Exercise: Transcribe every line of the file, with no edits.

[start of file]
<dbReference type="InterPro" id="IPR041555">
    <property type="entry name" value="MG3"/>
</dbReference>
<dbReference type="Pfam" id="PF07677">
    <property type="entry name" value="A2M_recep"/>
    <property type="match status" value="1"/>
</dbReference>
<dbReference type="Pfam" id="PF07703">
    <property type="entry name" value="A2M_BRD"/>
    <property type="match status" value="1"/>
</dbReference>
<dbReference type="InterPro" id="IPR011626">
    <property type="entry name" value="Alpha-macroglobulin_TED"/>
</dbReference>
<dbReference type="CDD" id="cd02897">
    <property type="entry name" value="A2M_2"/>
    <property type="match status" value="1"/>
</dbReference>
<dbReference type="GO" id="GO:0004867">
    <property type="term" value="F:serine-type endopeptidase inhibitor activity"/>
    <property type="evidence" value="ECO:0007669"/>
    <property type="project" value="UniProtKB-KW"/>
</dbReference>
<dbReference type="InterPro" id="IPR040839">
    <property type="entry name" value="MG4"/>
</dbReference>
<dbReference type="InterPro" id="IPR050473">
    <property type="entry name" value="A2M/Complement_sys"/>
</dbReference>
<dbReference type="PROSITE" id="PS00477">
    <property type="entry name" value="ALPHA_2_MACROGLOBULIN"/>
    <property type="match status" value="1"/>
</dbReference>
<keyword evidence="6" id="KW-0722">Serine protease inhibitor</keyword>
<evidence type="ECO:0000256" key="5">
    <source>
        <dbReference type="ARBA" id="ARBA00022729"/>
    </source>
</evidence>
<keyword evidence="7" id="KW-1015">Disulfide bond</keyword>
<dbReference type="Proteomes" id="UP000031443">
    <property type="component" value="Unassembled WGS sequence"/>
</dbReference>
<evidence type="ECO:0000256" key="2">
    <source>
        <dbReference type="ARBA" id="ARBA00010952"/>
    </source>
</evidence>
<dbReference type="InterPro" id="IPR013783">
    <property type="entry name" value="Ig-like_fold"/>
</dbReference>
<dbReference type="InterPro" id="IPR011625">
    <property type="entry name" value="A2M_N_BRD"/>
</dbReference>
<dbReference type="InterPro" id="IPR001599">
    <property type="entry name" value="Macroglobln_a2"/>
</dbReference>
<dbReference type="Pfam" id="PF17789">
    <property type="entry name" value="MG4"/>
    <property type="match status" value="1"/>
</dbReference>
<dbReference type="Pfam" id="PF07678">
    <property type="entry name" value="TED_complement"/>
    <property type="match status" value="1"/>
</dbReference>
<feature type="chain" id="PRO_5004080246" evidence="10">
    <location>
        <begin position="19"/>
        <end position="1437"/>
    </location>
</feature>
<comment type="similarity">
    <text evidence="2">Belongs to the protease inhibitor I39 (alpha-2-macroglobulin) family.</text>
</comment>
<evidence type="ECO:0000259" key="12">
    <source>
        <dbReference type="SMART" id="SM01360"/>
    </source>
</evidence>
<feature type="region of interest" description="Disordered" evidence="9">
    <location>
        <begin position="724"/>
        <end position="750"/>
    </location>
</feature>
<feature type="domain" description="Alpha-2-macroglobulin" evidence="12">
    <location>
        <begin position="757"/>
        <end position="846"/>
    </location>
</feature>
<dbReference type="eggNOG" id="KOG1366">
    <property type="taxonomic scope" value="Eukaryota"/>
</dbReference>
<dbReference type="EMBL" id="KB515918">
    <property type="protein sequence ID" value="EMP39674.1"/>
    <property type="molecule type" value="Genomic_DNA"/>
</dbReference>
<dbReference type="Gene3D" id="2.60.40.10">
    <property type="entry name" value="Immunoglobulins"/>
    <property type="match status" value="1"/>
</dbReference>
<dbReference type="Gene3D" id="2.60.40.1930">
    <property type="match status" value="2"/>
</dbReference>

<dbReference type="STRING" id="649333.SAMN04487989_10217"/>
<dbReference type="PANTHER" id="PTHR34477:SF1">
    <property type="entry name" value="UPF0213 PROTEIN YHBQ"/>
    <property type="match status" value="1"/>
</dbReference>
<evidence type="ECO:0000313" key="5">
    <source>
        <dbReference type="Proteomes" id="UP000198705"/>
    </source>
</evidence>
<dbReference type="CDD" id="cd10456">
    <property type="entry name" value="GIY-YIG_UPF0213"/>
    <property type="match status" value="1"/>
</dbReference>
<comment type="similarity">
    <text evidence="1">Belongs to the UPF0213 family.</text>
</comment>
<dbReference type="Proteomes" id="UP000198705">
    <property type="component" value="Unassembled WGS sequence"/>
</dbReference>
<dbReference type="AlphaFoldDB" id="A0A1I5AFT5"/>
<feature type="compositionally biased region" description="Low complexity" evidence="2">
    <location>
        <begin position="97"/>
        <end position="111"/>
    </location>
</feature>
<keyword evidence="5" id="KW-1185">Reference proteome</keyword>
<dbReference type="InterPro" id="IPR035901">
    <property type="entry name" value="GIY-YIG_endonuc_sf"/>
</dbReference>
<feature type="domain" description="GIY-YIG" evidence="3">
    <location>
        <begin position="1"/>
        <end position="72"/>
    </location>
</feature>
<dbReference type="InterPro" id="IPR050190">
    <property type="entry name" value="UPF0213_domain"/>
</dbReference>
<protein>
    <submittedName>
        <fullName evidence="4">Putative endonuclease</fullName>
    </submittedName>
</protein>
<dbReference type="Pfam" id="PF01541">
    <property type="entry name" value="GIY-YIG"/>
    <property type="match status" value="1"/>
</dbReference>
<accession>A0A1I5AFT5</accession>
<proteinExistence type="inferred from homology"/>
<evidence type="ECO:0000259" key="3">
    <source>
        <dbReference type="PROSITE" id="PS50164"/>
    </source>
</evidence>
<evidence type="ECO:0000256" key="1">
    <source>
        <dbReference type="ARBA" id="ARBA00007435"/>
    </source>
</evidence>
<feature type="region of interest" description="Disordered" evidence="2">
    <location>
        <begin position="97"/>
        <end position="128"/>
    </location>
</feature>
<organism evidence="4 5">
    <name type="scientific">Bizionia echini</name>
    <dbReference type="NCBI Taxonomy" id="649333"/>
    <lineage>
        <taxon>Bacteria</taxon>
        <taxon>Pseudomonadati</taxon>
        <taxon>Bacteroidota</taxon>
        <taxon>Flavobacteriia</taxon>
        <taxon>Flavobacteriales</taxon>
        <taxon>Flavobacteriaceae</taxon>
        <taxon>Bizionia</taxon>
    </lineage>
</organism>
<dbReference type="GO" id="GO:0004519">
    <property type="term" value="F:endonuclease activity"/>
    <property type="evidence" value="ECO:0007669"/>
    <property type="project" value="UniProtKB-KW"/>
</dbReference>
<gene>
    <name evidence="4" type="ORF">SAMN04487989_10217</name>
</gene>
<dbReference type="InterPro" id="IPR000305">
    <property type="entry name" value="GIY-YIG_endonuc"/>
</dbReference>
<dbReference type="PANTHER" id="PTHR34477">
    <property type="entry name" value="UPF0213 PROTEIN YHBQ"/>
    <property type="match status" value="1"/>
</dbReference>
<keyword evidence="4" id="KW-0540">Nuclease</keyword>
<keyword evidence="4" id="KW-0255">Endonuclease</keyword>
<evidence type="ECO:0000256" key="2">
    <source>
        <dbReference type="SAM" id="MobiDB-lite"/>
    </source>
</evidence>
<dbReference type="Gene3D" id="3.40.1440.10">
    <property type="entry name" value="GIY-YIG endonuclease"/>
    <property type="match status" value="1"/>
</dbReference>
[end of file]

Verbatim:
<dbReference type="InterPro" id="IPR041555">
    <property type="entry name" value="MG3"/>
</dbReference>
<dbReference type="Pfam" id="PF07677">
    <property type="entry name" value="A2M_recep"/>
    <property type="match status" value="1"/>
</dbReference>
<dbReference type="Pfam" id="PF07703">
    <property type="entry name" value="A2M_BRD"/>
    <property type="match status" value="1"/>
</dbReference>
<dbReference type="InterPro" id="IPR011626">
    <property type="entry name" value="Alpha-macroglobulin_TED"/>
</dbReference>
<dbReference type="CDD" id="cd02897">
    <property type="entry name" value="A2M_2"/>
    <property type="match status" value="1"/>
</dbReference>
<dbReference type="GO" id="GO:0004867">
    <property type="term" value="F:serine-type endopeptidase inhibitor activity"/>
    <property type="evidence" value="ECO:0007669"/>
    <property type="project" value="UniProtKB-KW"/>
</dbReference>
<dbReference type="InterPro" id="IPR040839">
    <property type="entry name" value="MG4"/>
</dbReference>
<dbReference type="InterPro" id="IPR050473">
    <property type="entry name" value="A2M/Complement_sys"/>
</dbReference>
<dbReference type="PROSITE" id="PS00477">
    <property type="entry name" value="ALPHA_2_MACROGLOBULIN"/>
    <property type="match status" value="1"/>
</dbReference>
<keyword evidence="6" id="KW-0722">Serine protease inhibitor</keyword>
<evidence type="ECO:0000256" key="5">
    <source>
        <dbReference type="ARBA" id="ARBA00022729"/>
    </source>
</evidence>
<keyword evidence="7" id="KW-1015">Disulfide bond</keyword>
<dbReference type="Proteomes" id="UP000031443">
    <property type="component" value="Unassembled WGS sequence"/>
</dbReference>
<evidence type="ECO:0000256" key="2">
    <source>
        <dbReference type="ARBA" id="ARBA00010952"/>
    </source>
</evidence>
<dbReference type="InterPro" id="IPR013783">
    <property type="entry name" value="Ig-like_fold"/>
</dbReference>
<dbReference type="InterPro" id="IPR011625">
    <property type="entry name" value="A2M_N_BRD"/>
</dbReference>
<dbReference type="InterPro" id="IPR001599">
    <property type="entry name" value="Macroglobln_a2"/>
</dbReference>
<dbReference type="Pfam" id="PF17789">
    <property type="entry name" value="MG4"/>
    <property type="match status" value="1"/>
</dbReference>
<dbReference type="Pfam" id="PF07678">
    <property type="entry name" value="TED_complement"/>
    <property type="match status" value="1"/>
</dbReference>
<feature type="chain" id="PRO_5004080246" evidence="10">
    <location>
        <begin position="19"/>
        <end position="1437"/>
    </location>
</feature>
<comment type="similarity">
    <text evidence="2">Belongs to the protease inhibitor I39 (alpha-2-macroglobulin) family.</text>
</comment>
<evidence type="ECO:0000259" key="12">
    <source>
        <dbReference type="SMART" id="SM01360"/>
    </source>
</evidence>
<feature type="region of interest" description="Disordered" evidence="9">
    <location>
        <begin position="724"/>
        <end position="750"/>
    </location>
</feature>
<feature type="domain" description="Alpha-2-macroglobulin" evidence="12">
    <location>
        <begin position="757"/>
        <end position="846"/>
    </location>
</feature>
<dbReference type="eggNOG" id="KOG1366">
    <property type="taxonomic scope" value="Eukaryota"/>
</dbReference>
<dbReference type="EMBL" id="KB515918">
    <property type="protein sequence ID" value="EMP39674.1"/>
    <property type="molecule type" value="Genomic_DNA"/>
</dbReference>
<dbReference type="Gene3D" id="2.60.40.10">
    <property type="entry name" value="Immunoglobulins"/>
    <property type="match status" value="1"/>
</dbReference>
<dbReference type="Gene3D" id="2.60.40.1930">
    <property type="match status" value="2"/>
</dbReference>

<dbReference type="STRING" id="649333.SAMN04487989_10217"/>
<dbReference type="PANTHER" id="PTHR34477:SF1">
    <property type="entry name" value="UPF0213 PROTEIN YHBQ"/>
    <property type="match status" value="1"/>
</dbReference>
<evidence type="ECO:0000313" key="5">
    <source>
        <dbReference type="Proteomes" id="UP000198705"/>
    </source>
</evidence>
<dbReference type="CDD" id="cd10456">
    <property type="entry name" value="GIY-YIG_UPF0213"/>
    <property type="match status" value="1"/>
</dbReference>
<comment type="similarity">
    <text evidence="1">Belongs to the UPF0213 family.</text>
</comment>
<dbReference type="Proteomes" id="UP000198705">
    <property type="component" value="Unassembled WGS sequence"/>
</dbReference>
<dbReference type="AlphaFoldDB" id="A0A1I5AFT5"/>
<feature type="compositionally biased region" description="Low complexity" evidence="2">
    <location>
        <begin position="97"/>
        <end position="111"/>
    </location>
</feature>
<keyword evidence="5" id="KW-1185">Reference proteome</keyword>
<dbReference type="InterPro" id="IPR035901">
    <property type="entry name" value="GIY-YIG_endonuc_sf"/>
</dbReference>
<feature type="domain" description="GIY-YIG" evidence="3">
    <location>
        <begin position="1"/>
        <end position="72"/>
    </location>
</feature>
<dbReference type="InterPro" id="IPR050190">
    <property type="entry name" value="UPF0213_domain"/>
</dbReference>
<protein>
    <submittedName>
        <fullName evidence="4">Putative endonuclease</fullName>
    </submittedName>
</protein>
<dbReference type="Pfam" id="PF01541">
    <property type="entry name" value="GIY-YIG"/>
    <property type="match status" value="1"/>
</dbReference>
<accession>A0A1I5AFT5</accession>
<proteinExistence type="inferred from homology"/>
<evidence type="ECO:0000259" key="3">
    <source>
        <dbReference type="PROSITE" id="PS50164"/>
    </source>
</evidence>
<evidence type="ECO:0000256" key="1">
    <source>
        <dbReference type="ARBA" id="ARBA00007435"/>
    </source>
</evidence>
<feature type="region of interest" description="Disordered" evidence="2">
    <location>
        <begin position="97"/>
        <end position="128"/>
    </location>
</feature>
<organism evidence="4 5">
    <name type="scientific">Bizionia echini</name>
    <dbReference type="NCBI Taxonomy" id="649333"/>
    <lineage>
        <taxon>Bacteria</taxon>
        <taxon>Pseudomonadati</taxon>
        <taxon>Bacteroidota</taxon>
        <taxon>Flavobacteriia</taxon>
        <taxon>Flavobacteriales</taxon>
        <taxon>Flavobacteriaceae</taxon>
        <taxon>Bizionia</taxon>
    </lineage>
</organism>
<dbReference type="GO" id="GO:0004519">
    <property type="term" value="F:endonuclease activity"/>
    <property type="evidence" value="ECO:0007669"/>
    <property type="project" value="UniProtKB-KW"/>
</dbReference>
<gene>
    <name evidence="4" type="ORF">SAMN04487989_10217</name>
</gene>
<dbReference type="InterPro" id="IPR000305">
    <property type="entry name" value="GIY-YIG_endonuc"/>
</dbReference>
<dbReference type="PANTHER" id="PTHR34477">
    <property type="entry name" value="UPF0213 PROTEIN YHBQ"/>
    <property type="match status" value="1"/>
</dbReference>
<keyword evidence="4" id="KW-0540">Nuclease</keyword>
<keyword evidence="4" id="KW-0255">Endonuclease</keyword>
<evidence type="ECO:0000256" key="2">
    <source>
        <dbReference type="SAM" id="MobiDB-lite"/>
    </source>
</evidence>
<dbReference type="Gene3D" id="3.40.1440.10">
    <property type="entry name" value="GIY-YIG endonuclease"/>
    <property type="match status" value="1"/>
</dbReference>